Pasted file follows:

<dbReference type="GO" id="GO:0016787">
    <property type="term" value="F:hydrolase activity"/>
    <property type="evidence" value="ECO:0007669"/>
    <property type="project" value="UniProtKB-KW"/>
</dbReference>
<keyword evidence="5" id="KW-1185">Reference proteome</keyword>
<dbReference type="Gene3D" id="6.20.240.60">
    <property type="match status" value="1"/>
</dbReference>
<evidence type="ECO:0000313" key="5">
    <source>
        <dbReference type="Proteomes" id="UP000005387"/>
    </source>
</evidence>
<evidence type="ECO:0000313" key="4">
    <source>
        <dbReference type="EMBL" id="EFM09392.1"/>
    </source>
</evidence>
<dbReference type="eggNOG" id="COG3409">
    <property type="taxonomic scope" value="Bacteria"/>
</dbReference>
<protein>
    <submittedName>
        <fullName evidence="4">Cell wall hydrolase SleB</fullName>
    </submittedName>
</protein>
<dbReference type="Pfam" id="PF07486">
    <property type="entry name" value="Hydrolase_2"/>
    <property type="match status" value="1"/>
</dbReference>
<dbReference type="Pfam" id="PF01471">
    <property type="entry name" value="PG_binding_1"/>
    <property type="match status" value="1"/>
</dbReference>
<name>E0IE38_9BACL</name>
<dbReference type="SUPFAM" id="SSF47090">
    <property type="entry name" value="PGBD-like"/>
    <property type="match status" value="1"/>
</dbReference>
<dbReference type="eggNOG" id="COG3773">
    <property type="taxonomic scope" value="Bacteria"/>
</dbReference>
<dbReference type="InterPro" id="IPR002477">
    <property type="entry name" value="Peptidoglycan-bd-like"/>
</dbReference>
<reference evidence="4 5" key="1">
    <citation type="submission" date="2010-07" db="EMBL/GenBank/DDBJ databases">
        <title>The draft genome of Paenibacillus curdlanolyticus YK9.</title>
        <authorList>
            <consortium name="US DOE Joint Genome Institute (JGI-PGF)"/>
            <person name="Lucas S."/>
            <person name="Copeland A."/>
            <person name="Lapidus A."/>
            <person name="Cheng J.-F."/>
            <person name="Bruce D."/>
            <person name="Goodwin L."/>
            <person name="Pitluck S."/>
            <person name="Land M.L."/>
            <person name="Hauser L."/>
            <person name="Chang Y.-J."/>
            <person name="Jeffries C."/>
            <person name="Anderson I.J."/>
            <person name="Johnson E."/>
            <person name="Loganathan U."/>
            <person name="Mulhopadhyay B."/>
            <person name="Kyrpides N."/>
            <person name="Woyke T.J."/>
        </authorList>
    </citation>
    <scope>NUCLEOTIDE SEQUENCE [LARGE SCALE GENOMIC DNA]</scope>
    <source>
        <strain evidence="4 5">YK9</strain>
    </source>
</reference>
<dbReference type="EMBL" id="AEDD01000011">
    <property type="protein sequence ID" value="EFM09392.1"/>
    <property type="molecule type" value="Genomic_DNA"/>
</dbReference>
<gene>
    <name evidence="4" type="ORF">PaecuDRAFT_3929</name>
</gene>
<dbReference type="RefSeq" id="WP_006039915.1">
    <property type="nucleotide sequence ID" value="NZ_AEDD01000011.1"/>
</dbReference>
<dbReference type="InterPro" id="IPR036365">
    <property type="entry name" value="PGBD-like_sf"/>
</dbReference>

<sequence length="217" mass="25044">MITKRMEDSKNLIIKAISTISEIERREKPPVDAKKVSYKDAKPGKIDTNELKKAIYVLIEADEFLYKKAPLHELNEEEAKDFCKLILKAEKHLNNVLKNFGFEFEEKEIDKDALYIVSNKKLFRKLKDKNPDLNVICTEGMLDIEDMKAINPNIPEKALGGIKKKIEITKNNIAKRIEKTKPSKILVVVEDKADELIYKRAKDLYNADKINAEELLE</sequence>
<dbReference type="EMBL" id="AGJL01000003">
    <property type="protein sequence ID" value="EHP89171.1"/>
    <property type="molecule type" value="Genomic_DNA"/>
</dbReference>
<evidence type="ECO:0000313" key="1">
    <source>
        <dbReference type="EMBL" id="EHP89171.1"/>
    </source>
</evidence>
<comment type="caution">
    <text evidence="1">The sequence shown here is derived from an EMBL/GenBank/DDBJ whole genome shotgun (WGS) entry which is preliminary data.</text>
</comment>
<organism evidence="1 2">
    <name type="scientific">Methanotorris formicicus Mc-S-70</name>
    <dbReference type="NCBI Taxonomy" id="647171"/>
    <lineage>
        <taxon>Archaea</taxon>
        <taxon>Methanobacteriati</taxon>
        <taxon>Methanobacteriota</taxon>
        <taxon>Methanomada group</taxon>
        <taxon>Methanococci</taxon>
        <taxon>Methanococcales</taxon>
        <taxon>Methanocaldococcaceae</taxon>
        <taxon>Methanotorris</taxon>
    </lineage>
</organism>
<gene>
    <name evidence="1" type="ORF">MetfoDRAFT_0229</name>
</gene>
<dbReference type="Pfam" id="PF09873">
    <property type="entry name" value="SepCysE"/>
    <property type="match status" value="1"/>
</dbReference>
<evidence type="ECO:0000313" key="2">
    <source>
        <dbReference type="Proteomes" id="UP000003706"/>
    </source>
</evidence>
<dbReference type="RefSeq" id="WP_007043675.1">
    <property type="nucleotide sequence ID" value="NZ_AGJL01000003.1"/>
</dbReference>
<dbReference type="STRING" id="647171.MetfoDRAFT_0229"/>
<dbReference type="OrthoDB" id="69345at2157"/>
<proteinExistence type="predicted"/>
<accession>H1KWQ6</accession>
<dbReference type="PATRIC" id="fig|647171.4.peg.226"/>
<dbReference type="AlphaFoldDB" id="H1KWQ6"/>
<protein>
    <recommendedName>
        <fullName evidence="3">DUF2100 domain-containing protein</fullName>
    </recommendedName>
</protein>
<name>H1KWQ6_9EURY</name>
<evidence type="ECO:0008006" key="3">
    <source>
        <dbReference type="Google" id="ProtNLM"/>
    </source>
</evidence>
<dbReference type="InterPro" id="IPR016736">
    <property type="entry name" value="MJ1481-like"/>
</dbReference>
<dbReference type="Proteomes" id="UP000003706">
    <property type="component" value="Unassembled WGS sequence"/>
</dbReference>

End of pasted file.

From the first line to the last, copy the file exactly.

<dbReference type="GO" id="GO:0016787">
    <property type="term" value="F:hydrolase activity"/>
    <property type="evidence" value="ECO:0007669"/>
    <property type="project" value="UniProtKB-KW"/>
</dbReference>
<keyword evidence="5" id="KW-1185">Reference proteome</keyword>
<dbReference type="Gene3D" id="6.20.240.60">
    <property type="match status" value="1"/>
</dbReference>
<evidence type="ECO:0000313" key="5">
    <source>
        <dbReference type="Proteomes" id="UP000005387"/>
    </source>
</evidence>
<evidence type="ECO:0000313" key="4">
    <source>
        <dbReference type="EMBL" id="EFM09392.1"/>
    </source>
</evidence>
<dbReference type="eggNOG" id="COG3409">
    <property type="taxonomic scope" value="Bacteria"/>
</dbReference>
<protein>
    <submittedName>
        <fullName evidence="4">Cell wall hydrolase SleB</fullName>
    </submittedName>
</protein>
<dbReference type="Pfam" id="PF07486">
    <property type="entry name" value="Hydrolase_2"/>
    <property type="match status" value="1"/>
</dbReference>
<dbReference type="Pfam" id="PF01471">
    <property type="entry name" value="PG_binding_1"/>
    <property type="match status" value="1"/>
</dbReference>
<name>E0IE38_9BACL</name>
<dbReference type="SUPFAM" id="SSF47090">
    <property type="entry name" value="PGBD-like"/>
    <property type="match status" value="1"/>
</dbReference>
<dbReference type="eggNOG" id="COG3773">
    <property type="taxonomic scope" value="Bacteria"/>
</dbReference>
<dbReference type="InterPro" id="IPR002477">
    <property type="entry name" value="Peptidoglycan-bd-like"/>
</dbReference>
<reference evidence="4 5" key="1">
    <citation type="submission" date="2010-07" db="EMBL/GenBank/DDBJ databases">
        <title>The draft genome of Paenibacillus curdlanolyticus YK9.</title>
        <authorList>
            <consortium name="US DOE Joint Genome Institute (JGI-PGF)"/>
            <person name="Lucas S."/>
            <person name="Copeland A."/>
            <person name="Lapidus A."/>
            <person name="Cheng J.-F."/>
            <person name="Bruce D."/>
            <person name="Goodwin L."/>
            <person name="Pitluck S."/>
            <person name="Land M.L."/>
            <person name="Hauser L."/>
            <person name="Chang Y.-J."/>
            <person name="Jeffries C."/>
            <person name="Anderson I.J."/>
            <person name="Johnson E."/>
            <person name="Loganathan U."/>
            <person name="Mulhopadhyay B."/>
            <person name="Kyrpides N."/>
            <person name="Woyke T.J."/>
        </authorList>
    </citation>
    <scope>NUCLEOTIDE SEQUENCE [LARGE SCALE GENOMIC DNA]</scope>
    <source>
        <strain evidence="4 5">YK9</strain>
    </source>
</reference>
<dbReference type="EMBL" id="AEDD01000011">
    <property type="protein sequence ID" value="EFM09392.1"/>
    <property type="molecule type" value="Genomic_DNA"/>
</dbReference>
<gene>
    <name evidence="4" type="ORF">PaecuDRAFT_3929</name>
</gene>
<dbReference type="RefSeq" id="WP_006039915.1">
    <property type="nucleotide sequence ID" value="NZ_AEDD01000011.1"/>
</dbReference>
<dbReference type="InterPro" id="IPR036365">
    <property type="entry name" value="PGBD-like_sf"/>
</dbReference>

<sequence length="217" mass="25044">MITKRMEDSKNLIIKAISTISEIERREKPPVDAKKVSYKDAKPGKIDTNELKKAIYVLIEADEFLYKKAPLHELNEEEAKDFCKLILKAEKHLNNVLKNFGFEFEEKEIDKDALYIVSNKKLFRKLKDKNPDLNVICTEGMLDIEDMKAINPNIPEKALGGIKKKIEITKNNIAKRIEKTKPSKILVVVEDKADELIYKRAKDLYNADKINAEELLE</sequence>
<dbReference type="EMBL" id="AGJL01000003">
    <property type="protein sequence ID" value="EHP89171.1"/>
    <property type="molecule type" value="Genomic_DNA"/>
</dbReference>
<evidence type="ECO:0000313" key="1">
    <source>
        <dbReference type="EMBL" id="EHP89171.1"/>
    </source>
</evidence>
<comment type="caution">
    <text evidence="1">The sequence shown here is derived from an EMBL/GenBank/DDBJ whole genome shotgun (WGS) entry which is preliminary data.</text>
</comment>
<organism evidence="1 2">
    <name type="scientific">Methanotorris formicicus Mc-S-70</name>
    <dbReference type="NCBI Taxonomy" id="647171"/>
    <lineage>
        <taxon>Archaea</taxon>
        <taxon>Methanobacteriati</taxon>
        <taxon>Methanobacteriota</taxon>
        <taxon>Methanomada group</taxon>
        <taxon>Methanococci</taxon>
        <taxon>Methanococcales</taxon>
        <taxon>Methanocaldococcaceae</taxon>
        <taxon>Methanotorris</taxon>
    </lineage>
</organism>
<gene>
    <name evidence="1" type="ORF">MetfoDRAFT_0229</name>
</gene>
<dbReference type="Pfam" id="PF09873">
    <property type="entry name" value="SepCysE"/>
    <property type="match status" value="1"/>
</dbReference>
<evidence type="ECO:0000313" key="2">
    <source>
        <dbReference type="Proteomes" id="UP000003706"/>
    </source>
</evidence>
<dbReference type="RefSeq" id="WP_007043675.1">
    <property type="nucleotide sequence ID" value="NZ_AGJL01000003.1"/>
</dbReference>
<dbReference type="STRING" id="647171.MetfoDRAFT_0229"/>
<dbReference type="OrthoDB" id="69345at2157"/>
<proteinExistence type="predicted"/>
<accession>H1KWQ6</accession>
<dbReference type="PATRIC" id="fig|647171.4.peg.226"/>
<dbReference type="AlphaFoldDB" id="H1KWQ6"/>
<protein>
    <recommendedName>
        <fullName evidence="3">DUF2100 domain-containing protein</fullName>
    </recommendedName>
</protein>
<name>H1KWQ6_9EURY</name>
<evidence type="ECO:0008006" key="3">
    <source>
        <dbReference type="Google" id="ProtNLM"/>
    </source>
</evidence>
<dbReference type="InterPro" id="IPR016736">
    <property type="entry name" value="MJ1481-like"/>
</dbReference>
<dbReference type="Proteomes" id="UP000003706">
    <property type="component" value="Unassembled WGS sequence"/>
</dbReference>